Just on ten years ago my then blog got a boost thanks to Tim Blair: see I’ve been Timmed. One outcome of that was my long-running but now former sparring partner Kevin from Louisiana. He was quite a Tim Blair fan but lamented the 2008 shift to the Murdoch tabloids: The Death of Tim Blair.
These days I often read Tim over lunch of a Monday when he shares intellectual space with Andrew Bolt in the Daily Terror. This habit may not be good for my digestion, I fear, though I do tend to skim as both are more than a bit predictable. BTW, I don’t buy the paper, as City Diggers supplies it for free.
Yesterday after an Assange/Triggs spray, TB went on to provide a very handy list of institutions and people. I suspect he wasn’t recommending them after all, but it was kind of him nonetheless to give us pointers to some of the most enlightened folk out there, along with an occasional crazy. Any I am not already familiar with I must check out.
South Australian senator Nick Xenophon has called for the formation of a new government-run cult-busting operation….
The new operation could look at busting groups with extreme policies and secret internal structures that indoctrinate their members with outlandish philosophies.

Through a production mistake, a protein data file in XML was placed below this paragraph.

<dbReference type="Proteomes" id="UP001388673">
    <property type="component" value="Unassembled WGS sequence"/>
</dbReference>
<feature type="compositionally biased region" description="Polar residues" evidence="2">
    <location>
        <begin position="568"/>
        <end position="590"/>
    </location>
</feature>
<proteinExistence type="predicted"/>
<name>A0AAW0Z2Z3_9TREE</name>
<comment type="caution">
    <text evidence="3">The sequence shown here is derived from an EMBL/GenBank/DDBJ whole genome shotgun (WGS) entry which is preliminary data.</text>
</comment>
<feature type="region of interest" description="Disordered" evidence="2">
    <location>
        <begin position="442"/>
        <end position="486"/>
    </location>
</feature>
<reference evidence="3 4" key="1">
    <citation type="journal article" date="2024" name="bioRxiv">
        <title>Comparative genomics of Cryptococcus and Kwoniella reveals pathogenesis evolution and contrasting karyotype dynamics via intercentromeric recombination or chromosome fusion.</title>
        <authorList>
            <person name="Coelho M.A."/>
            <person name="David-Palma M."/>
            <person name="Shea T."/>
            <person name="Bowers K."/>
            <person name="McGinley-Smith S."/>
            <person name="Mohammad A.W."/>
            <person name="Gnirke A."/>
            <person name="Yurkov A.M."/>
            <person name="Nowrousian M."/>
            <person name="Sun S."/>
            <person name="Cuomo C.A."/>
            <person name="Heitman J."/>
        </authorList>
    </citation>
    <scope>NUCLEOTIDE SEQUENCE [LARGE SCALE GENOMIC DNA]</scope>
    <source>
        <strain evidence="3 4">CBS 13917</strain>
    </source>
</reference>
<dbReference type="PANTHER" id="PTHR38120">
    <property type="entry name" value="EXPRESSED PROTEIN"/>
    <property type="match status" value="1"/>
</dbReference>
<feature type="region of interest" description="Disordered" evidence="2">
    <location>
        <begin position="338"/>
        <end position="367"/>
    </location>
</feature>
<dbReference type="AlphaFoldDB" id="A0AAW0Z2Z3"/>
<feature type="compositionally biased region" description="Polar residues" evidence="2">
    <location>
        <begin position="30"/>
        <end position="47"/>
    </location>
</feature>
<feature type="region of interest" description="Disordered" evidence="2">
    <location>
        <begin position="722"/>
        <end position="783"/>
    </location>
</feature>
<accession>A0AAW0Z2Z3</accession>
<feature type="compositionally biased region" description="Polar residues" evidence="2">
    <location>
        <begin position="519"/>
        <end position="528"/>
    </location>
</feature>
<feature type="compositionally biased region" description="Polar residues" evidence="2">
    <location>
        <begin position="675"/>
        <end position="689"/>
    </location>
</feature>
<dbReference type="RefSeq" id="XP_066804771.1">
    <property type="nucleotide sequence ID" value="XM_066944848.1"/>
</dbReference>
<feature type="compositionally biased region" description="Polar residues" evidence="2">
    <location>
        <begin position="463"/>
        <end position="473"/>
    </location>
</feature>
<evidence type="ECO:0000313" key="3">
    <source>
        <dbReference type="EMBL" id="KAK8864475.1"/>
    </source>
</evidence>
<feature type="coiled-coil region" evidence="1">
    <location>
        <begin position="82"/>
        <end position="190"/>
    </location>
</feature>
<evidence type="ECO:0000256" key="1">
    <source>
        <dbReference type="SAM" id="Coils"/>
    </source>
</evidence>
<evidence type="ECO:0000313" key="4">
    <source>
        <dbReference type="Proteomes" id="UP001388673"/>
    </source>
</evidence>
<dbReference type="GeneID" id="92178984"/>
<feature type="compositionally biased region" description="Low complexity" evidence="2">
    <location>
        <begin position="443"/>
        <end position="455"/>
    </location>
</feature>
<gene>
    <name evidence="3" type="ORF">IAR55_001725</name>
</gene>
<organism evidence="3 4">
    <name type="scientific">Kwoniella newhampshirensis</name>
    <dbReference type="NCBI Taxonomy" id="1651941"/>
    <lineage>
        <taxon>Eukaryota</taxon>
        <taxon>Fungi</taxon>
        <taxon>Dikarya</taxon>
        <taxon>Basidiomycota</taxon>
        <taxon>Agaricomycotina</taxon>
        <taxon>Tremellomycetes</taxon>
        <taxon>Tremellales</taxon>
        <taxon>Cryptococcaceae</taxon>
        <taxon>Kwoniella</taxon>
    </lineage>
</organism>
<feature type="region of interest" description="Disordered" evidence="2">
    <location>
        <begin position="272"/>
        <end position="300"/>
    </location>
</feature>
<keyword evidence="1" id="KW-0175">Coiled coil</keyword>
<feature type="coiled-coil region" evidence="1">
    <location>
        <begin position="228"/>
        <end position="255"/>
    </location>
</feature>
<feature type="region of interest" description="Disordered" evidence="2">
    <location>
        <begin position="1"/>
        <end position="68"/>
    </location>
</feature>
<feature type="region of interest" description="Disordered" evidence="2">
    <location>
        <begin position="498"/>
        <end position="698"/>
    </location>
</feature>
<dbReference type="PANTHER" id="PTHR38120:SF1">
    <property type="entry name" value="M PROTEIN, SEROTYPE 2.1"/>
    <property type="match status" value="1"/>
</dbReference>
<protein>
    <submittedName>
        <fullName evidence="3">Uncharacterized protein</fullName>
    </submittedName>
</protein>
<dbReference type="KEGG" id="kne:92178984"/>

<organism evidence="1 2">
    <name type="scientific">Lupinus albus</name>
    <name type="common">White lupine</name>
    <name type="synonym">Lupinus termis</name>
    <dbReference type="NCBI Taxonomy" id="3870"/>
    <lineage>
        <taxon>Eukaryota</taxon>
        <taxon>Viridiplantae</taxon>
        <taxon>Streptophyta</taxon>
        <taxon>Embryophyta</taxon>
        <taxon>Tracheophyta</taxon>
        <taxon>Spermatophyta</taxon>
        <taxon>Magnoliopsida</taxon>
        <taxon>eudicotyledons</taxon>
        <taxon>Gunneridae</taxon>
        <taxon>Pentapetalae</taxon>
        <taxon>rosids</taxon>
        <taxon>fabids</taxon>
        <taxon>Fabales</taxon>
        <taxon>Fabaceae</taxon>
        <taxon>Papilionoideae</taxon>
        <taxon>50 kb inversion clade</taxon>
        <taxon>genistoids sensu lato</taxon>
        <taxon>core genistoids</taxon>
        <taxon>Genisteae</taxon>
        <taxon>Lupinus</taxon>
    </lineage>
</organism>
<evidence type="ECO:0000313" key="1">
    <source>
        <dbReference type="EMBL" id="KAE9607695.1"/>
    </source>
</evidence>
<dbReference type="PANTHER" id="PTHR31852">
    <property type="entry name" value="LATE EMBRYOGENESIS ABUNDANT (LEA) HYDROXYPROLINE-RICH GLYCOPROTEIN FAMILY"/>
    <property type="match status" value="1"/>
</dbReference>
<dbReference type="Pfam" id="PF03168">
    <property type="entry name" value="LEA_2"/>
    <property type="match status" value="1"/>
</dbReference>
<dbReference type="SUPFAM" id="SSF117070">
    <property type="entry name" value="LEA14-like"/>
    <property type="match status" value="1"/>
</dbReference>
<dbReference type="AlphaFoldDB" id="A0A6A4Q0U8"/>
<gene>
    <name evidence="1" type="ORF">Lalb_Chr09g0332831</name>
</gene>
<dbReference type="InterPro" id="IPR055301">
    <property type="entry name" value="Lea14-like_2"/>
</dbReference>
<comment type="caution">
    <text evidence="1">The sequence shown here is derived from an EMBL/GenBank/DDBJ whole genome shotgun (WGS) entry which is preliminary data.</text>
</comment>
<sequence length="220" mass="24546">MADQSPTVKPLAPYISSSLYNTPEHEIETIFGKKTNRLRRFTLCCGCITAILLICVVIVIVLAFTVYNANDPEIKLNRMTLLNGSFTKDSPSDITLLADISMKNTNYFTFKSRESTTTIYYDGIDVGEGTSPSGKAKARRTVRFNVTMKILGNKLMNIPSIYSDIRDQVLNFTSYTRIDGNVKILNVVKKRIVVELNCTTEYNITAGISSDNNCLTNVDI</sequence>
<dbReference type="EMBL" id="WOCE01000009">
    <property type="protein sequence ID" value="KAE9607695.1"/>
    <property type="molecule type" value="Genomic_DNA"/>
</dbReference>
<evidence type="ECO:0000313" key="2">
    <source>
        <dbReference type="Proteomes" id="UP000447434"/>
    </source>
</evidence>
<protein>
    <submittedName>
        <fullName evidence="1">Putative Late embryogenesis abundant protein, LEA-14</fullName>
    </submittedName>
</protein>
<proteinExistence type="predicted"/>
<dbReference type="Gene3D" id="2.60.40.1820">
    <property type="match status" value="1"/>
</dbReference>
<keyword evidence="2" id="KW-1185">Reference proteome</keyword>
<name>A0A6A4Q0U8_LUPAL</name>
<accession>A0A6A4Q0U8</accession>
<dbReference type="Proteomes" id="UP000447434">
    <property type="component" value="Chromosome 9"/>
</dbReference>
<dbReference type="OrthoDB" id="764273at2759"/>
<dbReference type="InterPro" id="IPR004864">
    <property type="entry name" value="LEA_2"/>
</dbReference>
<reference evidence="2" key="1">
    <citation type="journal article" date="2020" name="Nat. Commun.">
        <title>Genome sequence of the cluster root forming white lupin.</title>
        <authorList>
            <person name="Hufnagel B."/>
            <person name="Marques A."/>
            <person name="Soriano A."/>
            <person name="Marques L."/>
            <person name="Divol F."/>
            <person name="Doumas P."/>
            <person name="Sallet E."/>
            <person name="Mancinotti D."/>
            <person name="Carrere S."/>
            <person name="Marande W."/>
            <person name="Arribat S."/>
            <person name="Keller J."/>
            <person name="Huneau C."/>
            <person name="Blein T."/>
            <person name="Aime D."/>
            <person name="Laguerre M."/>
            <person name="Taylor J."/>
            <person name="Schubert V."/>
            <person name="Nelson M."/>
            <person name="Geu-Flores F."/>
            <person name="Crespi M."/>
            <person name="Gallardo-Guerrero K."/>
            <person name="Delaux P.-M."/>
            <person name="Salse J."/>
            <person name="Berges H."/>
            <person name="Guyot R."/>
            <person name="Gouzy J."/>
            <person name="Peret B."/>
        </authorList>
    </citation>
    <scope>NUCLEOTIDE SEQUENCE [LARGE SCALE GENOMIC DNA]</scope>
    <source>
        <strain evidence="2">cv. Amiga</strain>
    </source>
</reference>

Following the formation of Xenophon’s new task force directed at smashing cult-like organisations, police anticipate numerous prosecutions of: Greens politicians, Friends of the ABC, the Australia Institute, editors of the Guardian, the Australian Conservation Foundation, the Sustainable Population Party, anti-mining group Lock the Gate, the Refugee Council of Australia, the Human Rights Commission, the Clean Ocean Foundation, all members of Toyota Prius ownership clubs, Socialist Alternative, the Australian Renewable Energy Agency, the Press Council, The Australian Natural Therapists Association, editors of Green Left Weekly, the Australian Council of Trade Unions, Ecotourism Australia (and anyone running any organisation with an “eco”prefix), staff and publishers at Mamamia, Greenpeace Australia, The Australia Council for the Arts, GetUp!, anyone on Twitter who has used the phrase “social justice” approvingly, the Arts Law Centre of Australia, the Wilderness Society, the Australian Republican Movement, the Australian Federation of Islamic Councils, Solidarity, the Construction Forestry Mining and Energy Union, Screen Australia, the United Nations Association of Australia, the Australian Progressives, People for Nuclear Disarmament, the Clean Energy Council, the Womens International League for Peace and Freedom, Occupy, the Australian Network of Environmental Defenders Offices, the Alternative Technology Association, Vegan Australia, the National Union of Students, Architects for Peace, Destroy the Joint, the Atheist Foundation of Australia, the Australian Egalitarian Movement, the Climate Council, Ausdance National, the Workplace Gender Equality Agency, the Australian National University, World Vision Australia, everybody who has ever corrected the mispronunciation of “quinoa”, Amnesty International Australia, Australian Marriage Equality, the Public Transport Users Association, the United Nations Refugee Agency Australia, editors and columnists at Fairfax’s Daily Life lady pages, the Australian Anti-Bases Campaign Coalition, ArtsHub, the Australian Youth Climate Coalition, the Australia Day Council, People for the Ethical Treatment of Animals, Friends of the Earth Australia — and, of course, every single member of the Nick Xenophon Team.